Video continues to be shown as the talks to end the fighting. Volodymyr Zelenskyy, Ukrainian President, has stated that he is willing to waive any request by Ukraine to join NATO -- which is a key Russian demand -- in return for a ceasefire, withdrawal of Russian troops, and guarantee of Ukraine's safety.

Antonio Guterres, U.N. Secretary General, stated that he sees progress in the negotiations.

He said that elements of diplomatic progress were emerging from my outreach with different actors on several key issues. These gains are sufficient to end hostilities right now. He gave no details.

However, the Western official stated that there was no indication Moscow was willing to compromise.

Officials from Mariupol stated that 2,300 people were killed in the siege. There are concerns that the death toll could rise. Over the last week, airstrikes destroyed a theater and an arts school where many civilians sought refuge.

Many people managed to escape Mariupol after the bombardment cut off electricity, water, and food supplies, and severed communication with outsiders. According to the city council, more than 1,100 people escaped the siege in buses headed northwest from Mariupol.

The Red Cross stated that a convoy of humanitarian aid trying to reach the city with urgently needed supplies was still unable to enter.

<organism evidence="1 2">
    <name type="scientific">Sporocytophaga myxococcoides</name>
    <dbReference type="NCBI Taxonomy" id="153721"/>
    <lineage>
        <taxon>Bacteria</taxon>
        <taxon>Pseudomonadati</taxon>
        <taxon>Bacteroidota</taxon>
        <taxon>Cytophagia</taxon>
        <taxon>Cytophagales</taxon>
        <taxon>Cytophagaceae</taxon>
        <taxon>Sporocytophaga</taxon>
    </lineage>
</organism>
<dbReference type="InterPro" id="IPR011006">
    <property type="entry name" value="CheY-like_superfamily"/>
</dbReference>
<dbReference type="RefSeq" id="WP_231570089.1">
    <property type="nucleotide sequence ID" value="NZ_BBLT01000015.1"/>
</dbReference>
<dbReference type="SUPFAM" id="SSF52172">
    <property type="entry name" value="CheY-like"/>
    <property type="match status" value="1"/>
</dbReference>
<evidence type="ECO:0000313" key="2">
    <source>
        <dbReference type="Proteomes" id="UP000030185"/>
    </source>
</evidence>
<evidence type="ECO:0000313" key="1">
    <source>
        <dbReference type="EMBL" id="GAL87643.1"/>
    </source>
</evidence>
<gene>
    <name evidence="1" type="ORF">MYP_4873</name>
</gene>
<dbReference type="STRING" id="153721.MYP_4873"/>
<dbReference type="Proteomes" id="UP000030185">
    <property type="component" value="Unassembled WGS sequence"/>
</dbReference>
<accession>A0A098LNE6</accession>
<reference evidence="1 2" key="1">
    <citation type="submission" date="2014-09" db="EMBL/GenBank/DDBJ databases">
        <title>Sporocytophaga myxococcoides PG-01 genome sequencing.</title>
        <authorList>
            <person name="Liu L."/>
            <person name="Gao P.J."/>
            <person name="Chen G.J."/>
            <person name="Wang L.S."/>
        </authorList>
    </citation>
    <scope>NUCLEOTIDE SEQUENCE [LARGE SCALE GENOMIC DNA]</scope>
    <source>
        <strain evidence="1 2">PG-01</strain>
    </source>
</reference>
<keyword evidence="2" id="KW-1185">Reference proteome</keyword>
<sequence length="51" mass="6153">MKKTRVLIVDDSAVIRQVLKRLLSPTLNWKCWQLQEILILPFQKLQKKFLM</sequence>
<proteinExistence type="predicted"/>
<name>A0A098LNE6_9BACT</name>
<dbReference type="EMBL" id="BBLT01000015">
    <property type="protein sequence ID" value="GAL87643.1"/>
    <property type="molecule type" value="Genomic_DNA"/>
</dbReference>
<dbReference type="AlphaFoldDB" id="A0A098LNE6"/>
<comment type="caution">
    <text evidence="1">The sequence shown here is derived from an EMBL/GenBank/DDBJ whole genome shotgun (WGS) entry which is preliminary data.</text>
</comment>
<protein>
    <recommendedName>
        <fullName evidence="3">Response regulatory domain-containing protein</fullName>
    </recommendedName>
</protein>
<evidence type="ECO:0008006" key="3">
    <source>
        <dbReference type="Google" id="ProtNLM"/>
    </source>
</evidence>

Mariupol, perched on the Sea of Azov is a vital port for Ukraine. It lies along a stretch of territory that runs between Russia and Crimea. The siege cut off the city from the sea, and allowed Russia to create a land corridor to Crimea.

It's unclear how much of Moscow is actually Russian, as fleeing residents claim that fighting continues on every street.

Under condition of anonymity, a senior U.S. defense officer stated that Russian ships were attacking Mariupol from the Sea of Azov. According to the official, there were seven Russian ships in the area, including a minesweeper as well as a few landing vessels.

According to Ukraine's Defense Ministry, troops protecting the city had destroyed a Russian electronic warfare system and a patrol boat. The Defense Ministry of Britain stated that Ukrainian forces "continued to repel Russian attempts to occupy Mariupol."

Mariupol was a devastation city according to those who made it.

Viktoria Totsen (39), fled to Poland after being bombed for 20 days. "In the past five days, the planes flew over us every five minutes and dropped bombs all around -- on residential buildings as well as kindergartens and art schools.

The war has caused a terrible human toll and shaken the post-Cold War international security consensus. It also imperiled the supply of key crops around the world, raising concerns that it could trigger a nuclear disaster.

Although wildfires broke out at the Chernobyl nuclear plant, Ukraine's natural resources minister stated that the flames were extinguished and radiation levels were within normal limits. Chernobyl was the site of the worst nuclear accident in history, occurring in 1986.

In a series of speeches to foreign legislatures Zelenskyy asked them to increase sanctions against Moscow. He noted that many wealthy Russians live in Italy.

He said from Kyiv, "Don't be an resort for murderers."